Katsuki Akagawa, Ryoji Aikawa and Ryosuke Morioka stood on the podium near home plate as the cheers of Tokyo Yakult supporters rang out through the night air at Jingu Stadium on Monday night.
The Swallows had just earned their biggest win in years — perhaps since the clinching fifth game of the 2001 Japan Series — and the aforementioned trio had played a large role in the evening’s 3-1 triumph over the hated Yomiuri Giants in the decisive third game of the Central League Climax Series first stage.
The three had taken wildly different paths to get to this point, but the laden promise of their unlikely convergence in Tokyo three seasons ago came into fruition just in time to point the Swallows to their first trip to the final stage of the Climax Series.
The loudest cheers of the night were for Akagawa, who was still a student at Miyazaki Shogyo High School three seasons ago. The Swallows selected him in the first round of the 2008 draft and he made his rookie debut in 2009.
Akagawa had made just 25 career appearances before being charged with starting the team’s most important game of the year. A game he likely wouldn’t even have played in had right-hander Yoshinori Sato been healthy.
“He pitched well under pressure,” Swallows manager Junji Ogawa said.
Akagawa responded to the challenge by snuffing out Yomiuri’s numerous rally attempts in 6 2/3 shutout innings on the mound.
“Honestly, I was a little nervous about him,” catcher Aikawa said. “He pitched wonderfully. I was happy with all of his pitches.”
Aikawa also joined the fold in 2008. The most decorated of the three, the veteran backstop had spent 10 seasons with the Yokohama BayStars before joining the Swallows as a free agent.
The 35-year-old’s bat has lost some of its pop over the years, and he entered Monday’s contest with just one home run in 463 at-bats, including the playoffs, this year.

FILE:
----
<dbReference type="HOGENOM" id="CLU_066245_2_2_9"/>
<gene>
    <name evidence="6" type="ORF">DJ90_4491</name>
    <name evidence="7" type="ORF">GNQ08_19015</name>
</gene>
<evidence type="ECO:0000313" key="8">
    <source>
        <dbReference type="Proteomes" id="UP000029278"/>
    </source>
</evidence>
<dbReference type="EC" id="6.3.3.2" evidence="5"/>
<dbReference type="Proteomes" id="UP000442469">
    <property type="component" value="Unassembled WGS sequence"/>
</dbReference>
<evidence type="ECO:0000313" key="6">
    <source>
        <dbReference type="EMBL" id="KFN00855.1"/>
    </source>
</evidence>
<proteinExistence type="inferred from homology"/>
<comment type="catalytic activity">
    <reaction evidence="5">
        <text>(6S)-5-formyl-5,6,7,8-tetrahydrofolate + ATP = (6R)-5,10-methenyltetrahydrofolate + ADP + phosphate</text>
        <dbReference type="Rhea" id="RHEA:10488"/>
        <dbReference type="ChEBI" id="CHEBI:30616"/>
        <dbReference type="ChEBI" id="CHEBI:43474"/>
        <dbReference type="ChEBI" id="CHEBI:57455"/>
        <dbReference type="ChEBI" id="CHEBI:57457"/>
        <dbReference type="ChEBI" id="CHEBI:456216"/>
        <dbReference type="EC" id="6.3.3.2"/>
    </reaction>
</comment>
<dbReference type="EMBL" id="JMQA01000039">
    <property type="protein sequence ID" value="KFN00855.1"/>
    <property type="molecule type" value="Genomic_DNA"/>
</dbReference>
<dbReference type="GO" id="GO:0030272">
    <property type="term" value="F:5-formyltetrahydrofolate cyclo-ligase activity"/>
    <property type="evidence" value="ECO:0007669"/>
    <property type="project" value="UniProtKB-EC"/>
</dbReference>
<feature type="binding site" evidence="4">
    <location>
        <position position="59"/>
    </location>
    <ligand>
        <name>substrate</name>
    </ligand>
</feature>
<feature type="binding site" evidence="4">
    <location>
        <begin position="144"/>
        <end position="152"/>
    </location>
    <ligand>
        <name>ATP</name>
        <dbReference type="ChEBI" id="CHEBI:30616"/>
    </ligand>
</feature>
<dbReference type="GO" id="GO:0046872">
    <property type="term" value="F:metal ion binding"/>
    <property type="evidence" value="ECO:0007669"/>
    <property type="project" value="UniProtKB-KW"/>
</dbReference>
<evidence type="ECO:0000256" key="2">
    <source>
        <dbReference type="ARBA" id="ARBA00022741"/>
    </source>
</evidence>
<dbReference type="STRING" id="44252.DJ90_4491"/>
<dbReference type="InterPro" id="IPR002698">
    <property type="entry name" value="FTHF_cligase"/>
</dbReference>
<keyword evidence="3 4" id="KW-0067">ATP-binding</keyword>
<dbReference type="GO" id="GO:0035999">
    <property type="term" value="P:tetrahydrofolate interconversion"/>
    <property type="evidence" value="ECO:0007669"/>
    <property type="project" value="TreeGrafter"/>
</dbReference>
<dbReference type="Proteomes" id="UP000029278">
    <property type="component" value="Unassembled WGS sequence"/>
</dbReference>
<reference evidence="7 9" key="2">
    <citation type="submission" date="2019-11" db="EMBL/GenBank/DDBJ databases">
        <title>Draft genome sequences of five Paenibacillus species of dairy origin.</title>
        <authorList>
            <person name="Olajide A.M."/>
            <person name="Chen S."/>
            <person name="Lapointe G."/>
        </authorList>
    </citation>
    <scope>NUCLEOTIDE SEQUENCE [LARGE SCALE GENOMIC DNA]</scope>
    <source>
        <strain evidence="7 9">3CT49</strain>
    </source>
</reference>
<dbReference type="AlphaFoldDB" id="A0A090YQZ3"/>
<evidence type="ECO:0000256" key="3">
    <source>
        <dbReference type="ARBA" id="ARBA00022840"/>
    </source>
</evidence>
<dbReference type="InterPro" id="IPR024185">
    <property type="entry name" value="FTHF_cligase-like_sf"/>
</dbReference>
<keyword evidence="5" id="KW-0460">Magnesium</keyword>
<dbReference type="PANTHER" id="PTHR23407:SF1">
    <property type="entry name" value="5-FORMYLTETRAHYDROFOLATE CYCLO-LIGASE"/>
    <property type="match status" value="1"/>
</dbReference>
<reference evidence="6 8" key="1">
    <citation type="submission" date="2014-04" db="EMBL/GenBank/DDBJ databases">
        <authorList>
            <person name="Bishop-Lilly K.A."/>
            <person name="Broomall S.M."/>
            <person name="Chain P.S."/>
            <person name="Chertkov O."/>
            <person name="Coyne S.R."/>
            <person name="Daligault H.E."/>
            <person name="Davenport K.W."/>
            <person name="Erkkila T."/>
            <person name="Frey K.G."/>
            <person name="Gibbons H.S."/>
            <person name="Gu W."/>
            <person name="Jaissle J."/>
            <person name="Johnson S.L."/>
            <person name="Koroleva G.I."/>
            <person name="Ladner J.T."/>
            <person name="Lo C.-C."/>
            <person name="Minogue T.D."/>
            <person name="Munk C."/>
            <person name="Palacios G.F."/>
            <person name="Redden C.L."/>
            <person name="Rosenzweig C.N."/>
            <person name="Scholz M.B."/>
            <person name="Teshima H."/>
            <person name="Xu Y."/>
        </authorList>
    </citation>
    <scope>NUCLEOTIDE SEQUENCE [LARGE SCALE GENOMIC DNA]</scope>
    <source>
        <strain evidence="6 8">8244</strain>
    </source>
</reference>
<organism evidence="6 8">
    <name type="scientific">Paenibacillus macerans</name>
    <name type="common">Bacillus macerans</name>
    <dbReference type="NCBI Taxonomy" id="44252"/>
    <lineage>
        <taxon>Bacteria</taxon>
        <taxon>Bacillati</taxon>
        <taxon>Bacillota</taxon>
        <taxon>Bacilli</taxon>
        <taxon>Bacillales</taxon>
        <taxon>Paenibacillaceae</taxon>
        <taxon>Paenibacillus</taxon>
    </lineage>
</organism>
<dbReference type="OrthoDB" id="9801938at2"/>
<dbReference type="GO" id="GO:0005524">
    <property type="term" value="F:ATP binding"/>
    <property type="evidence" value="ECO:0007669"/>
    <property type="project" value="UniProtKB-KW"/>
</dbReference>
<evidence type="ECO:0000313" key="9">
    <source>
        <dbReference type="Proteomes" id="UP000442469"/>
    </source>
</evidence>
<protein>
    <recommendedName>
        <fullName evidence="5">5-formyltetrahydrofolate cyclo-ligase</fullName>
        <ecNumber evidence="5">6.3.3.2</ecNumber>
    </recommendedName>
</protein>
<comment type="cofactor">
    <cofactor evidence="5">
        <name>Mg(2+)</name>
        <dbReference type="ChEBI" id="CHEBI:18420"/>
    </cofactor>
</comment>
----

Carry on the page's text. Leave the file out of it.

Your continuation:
Making it all the more poignant when he went deep to left in his first at-bat to give the Swallows a 1-0 lead against Giants starter Dicky Gonzalez, who, with the exception of slider that was slightly up to Aikawa, pitched just as well as Akagawa did.
“It was important for us to get the lead, so we would not have to play catch-up,” Aikawa said. “I’m glad it was my home run that put us ahead.”
While Akagawa and Aikawa took fairly straightforward paths to the Swallows, Morioka traveled down a winding road to get here.
He was a first-round pick of the Chunichi Dragons in 2002, but never made much of an impact in Nagoya. He played in 39 games from 2003-08 before being cut by the team. He joined the Swallows that offseason.
Fairly low on the depth chart, Morioka appeared in 52 games for the Swallows this season, hitting .256 with six RBIs in 97 at-bats. He likely would’ve still been an afterthought in the playoffs, if not for a rash of injuries that cost Yakult a couple of shortstops.
So with little other recourse, Morioka was inserted into the starting lineup for the first stage of the Climax Series. He delivered in a big way, hitting .444 and playing good defense during the three-game series. His seventh-inning RBI single in the clincher gave the Swallows a 2-0 lead, and some breathing room in what was then a tense affair.
“This is my ninth year as a pro, and now is the happiest moment in my baseball career,” he beamed during the hero interview.
Three seasons ago, the Swallows made the fairly quiet acquisitions of a highly touted high school pitcher, an aging catcher and a Dragons castoff.
On Monday night the triumvirate, grouped together again through a series of fortune and circumstance, stood up and finally made its voice heard.